[I-D.li-isis-mrt] [I-D.li-isis-mrt]
Li, Z., Wu, N., Zhao, Q., Atlas, A., cbowers@juniper.net, Li, Z., Wu, N., Zhao, Q., Atlas, A., Bowers, C., and J.
c., and J. Tantsura, "Intermediate System to Intermediate Tantsura, "Intermediate System to Intermediate System (IS-
System (IS-IS) Extensions for Maximally Redundant Trees IS) Extensions for Maximally Redundant Trees(MRT)", draft-
(MRT)", draft-li-isis-mrt-00 (work in progress), October li-isis-mrt-01 (work in progress), July 2014.
2013.
[Kahn_1962_topo_sort] [Kahn_1962_topo_sort]
Kahn, A., "Topological sorting of large networks", Kahn, A., "Topological sorting of large networks",
Communications of the ACM, Volume 5, Issue 11 , Nov 1962, Communications of the ACM, Volume 5, Issue 11 , Nov 1962,
<http://dl.acm.org/citation.cfm?doid=368996.369025>. <http://dl.acm.org/citation.cfm?doid=368996.369025>.
[LFARevisited] [LFARevisited]
Retvari, G., Tapolcai, J., Enyedi, G., and A. Csaszar, "IP Retvari, G., Tapolcai, J., Enyedi, G., and A. Csaszar, "IP
Fast ReRoute: Loop Free Alternates Revisited", Proceedings Fast ReRoute: Loop Free Alternates Revisited", Proceedings
of IEEE INFOCOM , 2011, <http://opti.tmit.bme.hu/~tapolcai of IEEE INFOCOM , 2011,
/papers/retvari2011lfa_infocom.pdf>. <http://opti.tmit.bme.hu/~tapolcai/papers/
retvari2011lfa_infocom.pdf>.
[LightweightNotVia] [LightweightNotVia]
Enyedi, G., Retvari, G., Szilagyi, P., and A. Csaszar, "IP Enyedi, G., Retvari, G., Szilagyi, P., and A. Csaszar, "IP
Fast ReRoute: Lightweight Not-Via without Additional Fast ReRoute: Lightweight Not-Via without Additional
Addresses", Proceedings of IEEE INFOCOM , 2009, Addresses", Proceedings of IEEE INFOCOM , 2009,
<http://mycite.omikk.bme.hu/doc/71691.pdf>. <http://mycite.omikk.bme.hu/doc/71691.pdf>.
[MRTLinear] [MRTLinear]
Enyedi, G., Retvari, G., and A. Csaszar, "On Finding Enyedi, G., Retvari, G., and A. Csaszar, "On Finding
Maximally Redundant Trees in Strictly Linear Time", IEEE Maximally Redundant Trees in Strictly Linear Time", IEEE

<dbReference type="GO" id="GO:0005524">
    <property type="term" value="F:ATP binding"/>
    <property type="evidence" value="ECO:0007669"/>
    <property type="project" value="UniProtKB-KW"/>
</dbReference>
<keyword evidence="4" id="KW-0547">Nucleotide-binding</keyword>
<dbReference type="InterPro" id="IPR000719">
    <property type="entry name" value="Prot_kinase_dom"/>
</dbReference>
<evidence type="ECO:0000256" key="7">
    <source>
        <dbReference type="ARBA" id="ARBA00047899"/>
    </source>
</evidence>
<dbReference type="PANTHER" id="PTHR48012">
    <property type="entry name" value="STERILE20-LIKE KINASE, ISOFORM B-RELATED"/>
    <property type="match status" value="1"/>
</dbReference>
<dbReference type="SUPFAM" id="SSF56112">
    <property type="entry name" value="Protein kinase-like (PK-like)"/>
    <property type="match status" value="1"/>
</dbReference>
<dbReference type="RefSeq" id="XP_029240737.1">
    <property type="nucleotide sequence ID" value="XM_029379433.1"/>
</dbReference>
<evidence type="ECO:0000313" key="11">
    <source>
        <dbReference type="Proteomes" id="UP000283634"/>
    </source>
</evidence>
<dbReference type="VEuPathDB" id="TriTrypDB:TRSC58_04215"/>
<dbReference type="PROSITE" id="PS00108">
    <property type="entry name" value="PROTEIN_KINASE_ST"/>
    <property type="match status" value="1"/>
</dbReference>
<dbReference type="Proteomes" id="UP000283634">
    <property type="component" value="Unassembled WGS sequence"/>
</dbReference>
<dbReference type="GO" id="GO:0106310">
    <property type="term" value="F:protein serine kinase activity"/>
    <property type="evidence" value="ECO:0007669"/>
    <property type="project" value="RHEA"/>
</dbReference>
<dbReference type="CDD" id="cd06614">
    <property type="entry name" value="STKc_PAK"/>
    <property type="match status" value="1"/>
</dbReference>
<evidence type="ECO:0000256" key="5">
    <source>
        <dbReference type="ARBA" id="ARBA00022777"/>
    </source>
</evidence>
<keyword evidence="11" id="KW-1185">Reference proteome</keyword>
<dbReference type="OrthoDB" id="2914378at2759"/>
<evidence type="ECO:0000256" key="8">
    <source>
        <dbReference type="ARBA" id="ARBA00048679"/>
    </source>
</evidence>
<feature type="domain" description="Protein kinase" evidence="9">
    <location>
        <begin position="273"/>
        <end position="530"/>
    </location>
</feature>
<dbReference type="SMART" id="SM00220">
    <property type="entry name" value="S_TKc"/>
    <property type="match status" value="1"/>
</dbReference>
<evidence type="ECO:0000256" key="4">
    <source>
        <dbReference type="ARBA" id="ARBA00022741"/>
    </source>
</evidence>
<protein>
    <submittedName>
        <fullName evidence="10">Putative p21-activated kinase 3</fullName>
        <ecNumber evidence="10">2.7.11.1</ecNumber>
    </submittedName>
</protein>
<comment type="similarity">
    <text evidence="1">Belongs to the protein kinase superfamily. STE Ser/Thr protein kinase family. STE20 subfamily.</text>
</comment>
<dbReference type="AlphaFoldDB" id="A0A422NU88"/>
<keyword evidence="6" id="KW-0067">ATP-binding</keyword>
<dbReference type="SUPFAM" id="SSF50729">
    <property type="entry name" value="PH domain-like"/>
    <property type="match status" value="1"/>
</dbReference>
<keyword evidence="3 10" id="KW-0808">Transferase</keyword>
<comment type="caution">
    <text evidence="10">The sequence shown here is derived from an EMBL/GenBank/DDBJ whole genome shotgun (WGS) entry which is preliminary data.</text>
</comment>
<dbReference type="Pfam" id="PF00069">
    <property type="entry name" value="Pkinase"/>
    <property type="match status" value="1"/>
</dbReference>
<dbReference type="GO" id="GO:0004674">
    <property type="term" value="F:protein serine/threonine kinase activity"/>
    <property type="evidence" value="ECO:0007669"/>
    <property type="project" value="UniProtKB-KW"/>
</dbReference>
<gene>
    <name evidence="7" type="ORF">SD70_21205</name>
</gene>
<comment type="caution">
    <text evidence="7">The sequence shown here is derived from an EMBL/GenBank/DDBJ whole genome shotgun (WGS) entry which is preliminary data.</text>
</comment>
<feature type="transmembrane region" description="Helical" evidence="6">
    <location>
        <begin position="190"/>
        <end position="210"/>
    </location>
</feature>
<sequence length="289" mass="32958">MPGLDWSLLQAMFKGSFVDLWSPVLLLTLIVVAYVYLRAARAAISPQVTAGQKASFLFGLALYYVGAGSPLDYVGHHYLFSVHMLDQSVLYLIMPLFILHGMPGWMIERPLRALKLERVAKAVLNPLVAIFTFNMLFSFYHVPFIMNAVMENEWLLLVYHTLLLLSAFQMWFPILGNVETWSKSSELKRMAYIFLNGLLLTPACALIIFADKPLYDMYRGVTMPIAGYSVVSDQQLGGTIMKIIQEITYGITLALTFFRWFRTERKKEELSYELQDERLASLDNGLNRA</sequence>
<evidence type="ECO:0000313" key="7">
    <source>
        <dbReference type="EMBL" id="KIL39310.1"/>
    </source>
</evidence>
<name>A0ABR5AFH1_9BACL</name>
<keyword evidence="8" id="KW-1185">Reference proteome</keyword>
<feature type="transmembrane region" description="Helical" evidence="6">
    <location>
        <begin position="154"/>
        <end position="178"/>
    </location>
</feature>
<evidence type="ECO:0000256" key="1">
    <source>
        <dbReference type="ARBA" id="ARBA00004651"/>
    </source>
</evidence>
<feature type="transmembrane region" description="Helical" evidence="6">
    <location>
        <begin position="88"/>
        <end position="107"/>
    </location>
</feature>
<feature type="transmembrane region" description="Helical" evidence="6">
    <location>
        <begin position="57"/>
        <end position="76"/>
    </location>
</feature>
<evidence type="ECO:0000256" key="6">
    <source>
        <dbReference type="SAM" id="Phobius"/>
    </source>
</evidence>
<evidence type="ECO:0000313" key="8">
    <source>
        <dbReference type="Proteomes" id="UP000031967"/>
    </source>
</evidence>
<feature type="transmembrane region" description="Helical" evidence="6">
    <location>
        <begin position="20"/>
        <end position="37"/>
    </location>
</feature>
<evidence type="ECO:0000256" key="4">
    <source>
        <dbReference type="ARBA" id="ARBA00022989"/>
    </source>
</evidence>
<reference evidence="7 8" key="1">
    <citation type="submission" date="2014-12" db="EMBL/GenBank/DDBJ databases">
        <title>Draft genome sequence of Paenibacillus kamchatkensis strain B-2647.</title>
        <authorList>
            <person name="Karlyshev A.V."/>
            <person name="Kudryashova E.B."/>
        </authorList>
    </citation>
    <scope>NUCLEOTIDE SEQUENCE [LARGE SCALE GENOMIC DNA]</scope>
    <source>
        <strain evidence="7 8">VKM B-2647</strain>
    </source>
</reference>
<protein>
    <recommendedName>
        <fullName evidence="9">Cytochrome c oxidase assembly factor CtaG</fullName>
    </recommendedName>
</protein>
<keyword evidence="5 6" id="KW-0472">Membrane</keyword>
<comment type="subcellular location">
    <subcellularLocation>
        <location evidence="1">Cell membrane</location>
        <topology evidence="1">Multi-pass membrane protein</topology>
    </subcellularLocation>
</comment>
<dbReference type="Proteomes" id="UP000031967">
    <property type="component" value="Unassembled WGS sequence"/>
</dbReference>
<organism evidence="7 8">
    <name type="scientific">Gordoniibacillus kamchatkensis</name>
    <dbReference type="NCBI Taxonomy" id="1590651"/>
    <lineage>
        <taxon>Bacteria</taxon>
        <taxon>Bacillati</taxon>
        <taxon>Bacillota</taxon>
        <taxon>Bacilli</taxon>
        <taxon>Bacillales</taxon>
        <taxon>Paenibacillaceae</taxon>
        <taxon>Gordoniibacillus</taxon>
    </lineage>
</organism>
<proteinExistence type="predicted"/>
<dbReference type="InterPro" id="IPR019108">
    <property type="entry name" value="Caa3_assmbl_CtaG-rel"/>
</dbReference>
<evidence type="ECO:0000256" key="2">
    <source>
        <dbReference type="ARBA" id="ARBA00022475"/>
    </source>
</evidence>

skipping to change at page 54, line 10 skipping to change at page 54, line 24
should not be used during the SPF computation. This prevents should not be used during the SPF computation. This prevents
ears from starting and ending at the same node and avoids cycles; ears from starting and ending at the same node and avoids cycles;
the exception is because cycles to/from the block-root are the exception is because cycles to/from the block-root are
acceptable and expected. acceptable and expected.
c. Do not explore links to nodes whose local-root is not the block- c. Do not explore links to nodes whose local-root is not the block-
root. This keeps the SPF confined to the particular block. root. This keeps the SPF confined to the particular block.
d. Terminate when the first IN_GADAG node z is minimized. d. Terminate when the first IN_GADAG node z is minimized.
e. Respect the existing directions (e.g. INCOMING, OUTGOING, e. Respect the existing directions (e.g. INCOMING, OUTGOING,
UNDIRECTED) already specified for each interface. UNDIRECTED) already specified for each interface.
Mod_SPF(spf_root, block_root) Mod_SPF(spf_root, block_root)
Initialize spf_heap to empty Initialize spf_heap to empty
Initialize nodes' spf_metric to infinity Initialize nodes' spf_metric to infinity
spf_root.spf_metric = 0 spf_root.spf_metric = 0
insert(spf_heap, spf_root) insert(spf_heap, spf_root)
found_in_gadag = false found_in_gadag = false
while (spf_heap is not empty) and (found_in_gadag is false) while (spf_heap is not empty) and (found_in_gadag is false)
min_node = remove_lowest(spf_heap) min_node = remove_lowest(spf_heap)
skipping to change at page 55, line 18 skipping to change at page 55, line 31
Clear TEMP_UNUSABLE from all interfaces between Clear TEMP_UNUSABLE from all interfaces between
cand_intf.remote_node and cand_intf.local_node cand_intf.remote_node and cand_intf.local_node
Clear TEMP_UNUSABLE from cand_intf.local_node Clear TEMP_UNUSABLE from cand_intf.local_node
return end_ear return end_ear
Figure 33: Modified SPF for GADAG computation Figure 33: Modified SPF for GADAG computation
Assume that an ear is found by going from y to x and then running an Assume that an ear is found by going from y to x and then running an
SPF that terminates by minimizing z (e.g. y<->x...q<->z). Now it is SPF that terminates by minimizing z (e.g. y<->x...q<->z). Now it is
necessary to determine the direction of the ear; if y << z, then the necessary to determine the direction of the ear; if y << z, then the
path should be y->x...q->z but if y >> z, then the path should be path should be y->x...q->z but if y >> z, then the path should be y<-
y<-x...q<-z. In Section 5.4, the same problem was handled by finding x...q<-z. In Section 5.4, the same problem was handled by finding
all ears that started at a node before looking at ears starting at all ears that started at a node before looking at ears starting at
nodes higher in the partial order. In this algorithm, using that nodes higher in the partial order. In this algorithm, using that
approach could mean that new ears aren't added in order of their approach could mean that new ears aren't added in order of their
total cost since all ears connected to a node would need to be found total cost since all ears connected to a node would need to be found
before additional nodes could be found. before additional nodes could be found.
The alternative is to track the order relationship of each node with The alternative is to track the order relationship of each node with
respect to every other node. This can be accomplished by maintaining respect to every other node. This can be accomplished by maintaining